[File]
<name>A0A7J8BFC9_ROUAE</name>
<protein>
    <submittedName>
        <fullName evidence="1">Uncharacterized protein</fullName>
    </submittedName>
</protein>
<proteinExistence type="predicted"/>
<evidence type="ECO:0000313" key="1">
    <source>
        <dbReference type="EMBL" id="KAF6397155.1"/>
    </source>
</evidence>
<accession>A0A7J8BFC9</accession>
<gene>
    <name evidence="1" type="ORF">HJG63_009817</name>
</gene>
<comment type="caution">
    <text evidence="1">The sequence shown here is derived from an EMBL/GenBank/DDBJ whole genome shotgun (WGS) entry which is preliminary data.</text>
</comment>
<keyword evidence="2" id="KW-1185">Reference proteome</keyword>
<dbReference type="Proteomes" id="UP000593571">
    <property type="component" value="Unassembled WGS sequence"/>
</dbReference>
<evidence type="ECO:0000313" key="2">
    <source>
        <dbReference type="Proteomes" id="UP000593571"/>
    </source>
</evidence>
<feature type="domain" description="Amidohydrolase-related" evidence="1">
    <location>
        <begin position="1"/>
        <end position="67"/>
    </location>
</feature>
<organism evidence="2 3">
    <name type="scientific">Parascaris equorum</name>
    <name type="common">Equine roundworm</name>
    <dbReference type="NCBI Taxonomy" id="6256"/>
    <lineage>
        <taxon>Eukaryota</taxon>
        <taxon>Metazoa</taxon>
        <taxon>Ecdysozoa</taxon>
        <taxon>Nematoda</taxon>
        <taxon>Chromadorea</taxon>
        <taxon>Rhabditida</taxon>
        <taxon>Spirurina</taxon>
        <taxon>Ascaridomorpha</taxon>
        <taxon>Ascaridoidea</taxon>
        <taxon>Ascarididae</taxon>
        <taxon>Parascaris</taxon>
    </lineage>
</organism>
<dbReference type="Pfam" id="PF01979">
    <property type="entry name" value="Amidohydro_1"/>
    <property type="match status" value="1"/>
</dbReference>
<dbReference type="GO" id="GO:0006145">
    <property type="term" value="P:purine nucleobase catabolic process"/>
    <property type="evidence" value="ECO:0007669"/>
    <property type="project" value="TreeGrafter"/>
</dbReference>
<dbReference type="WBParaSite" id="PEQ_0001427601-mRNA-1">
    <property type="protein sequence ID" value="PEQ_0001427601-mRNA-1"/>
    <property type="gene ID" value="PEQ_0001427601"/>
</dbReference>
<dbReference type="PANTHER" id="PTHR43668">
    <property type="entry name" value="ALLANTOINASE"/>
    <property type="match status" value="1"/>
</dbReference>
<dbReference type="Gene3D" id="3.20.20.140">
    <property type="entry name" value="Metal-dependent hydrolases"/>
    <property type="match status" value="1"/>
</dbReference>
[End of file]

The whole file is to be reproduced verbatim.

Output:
<name>A0A7J8BFC9_ROUAE</name>
<protein>
    <submittedName>
        <fullName evidence="1">Uncharacterized protein</fullName>
    </submittedName>
</protein>
<proteinExistence type="predicted"/>
<evidence type="ECO:0000313" key="1">
    <source>
        <dbReference type="EMBL" id="KAF6397155.1"/>
    </source>
</evidence>
<accession>A0A7J8BFC9</accession>
<gene>
    <name evidence="1" type="ORF">HJG63_009817</name>
</gene>
<comment type="caution">
    <text evidence="1">The sequence shown here is derived from an EMBL/GenBank/DDBJ whole genome shotgun (WGS) entry which is preliminary data.</text>
</comment>
<keyword evidence="2" id="KW-1185">Reference proteome</keyword>
<dbReference type="Proteomes" id="UP000593571">
    <property type="component" value="Unassembled WGS sequence"/>
</dbReference>
<evidence type="ECO:0000313" key="2">
    <source>
        <dbReference type="Proteomes" id="UP000593571"/>
    </source>
</evidence>
<feature type="domain" description="Amidohydrolase-related" evidence="1">
    <location>
        <begin position="1"/>
        <end position="67"/>
    </location>
</feature>
<organism evidence="2 3">
    <name type="scientific">Parascaris equorum</name>
    <name type="common">Equine roundworm</name>
    <dbReference type="NCBI Taxonomy" id="6256"/>
    <lineage>
        <taxon>Eukaryota</taxon>
        <taxon>Metazoa</taxon>
        <taxon>Ecdysozoa</taxon>
        <taxon>Nematoda</taxon>
        <taxon>Chromadorea</taxon>
        <taxon>Rhabditida</taxon>
        <taxon>Spirurina</taxon>
        <taxon>Ascaridomorpha</taxon>
        <taxon>Ascaridoidea</taxon>
        <taxon>Ascarididae</taxon>
        <taxon>Parascaris</taxon>
    </lineage>
</organism>
<dbReference type="Pfam" id="PF01979">
    <property type="entry name" value="Amidohydro_1"/>
    <property type="match status" value="1"/>
</dbReference>
<dbReference type="GO" id="GO:0006145">
    <property type="term" value="P:purine nucleobase catabolic process"/>
    <property type="evidence" value="ECO:0007669"/>
    <property type="project" value="TreeGrafter"/>
</dbReference>
<dbReference type="WBParaSite" id="PEQ_0001427601-mRNA-1">
    <property type="protein sequence ID" value="PEQ_0001427601-mRNA-1"/>
    <property type="gene ID" value="PEQ_0001427601"/>
</dbReference>
<dbReference type="PANTHER" id="PTHR43668">
    <property type="entry name" value="ALLANTOINASE"/>
    <property type="match status" value="1"/>
</dbReference>
<dbReference type="Gene3D" id="3.20.20.140">
    <property type="entry name" value="Metal-dependent hydrolases"/>
    <property type="match status" value="1"/>
</dbReference>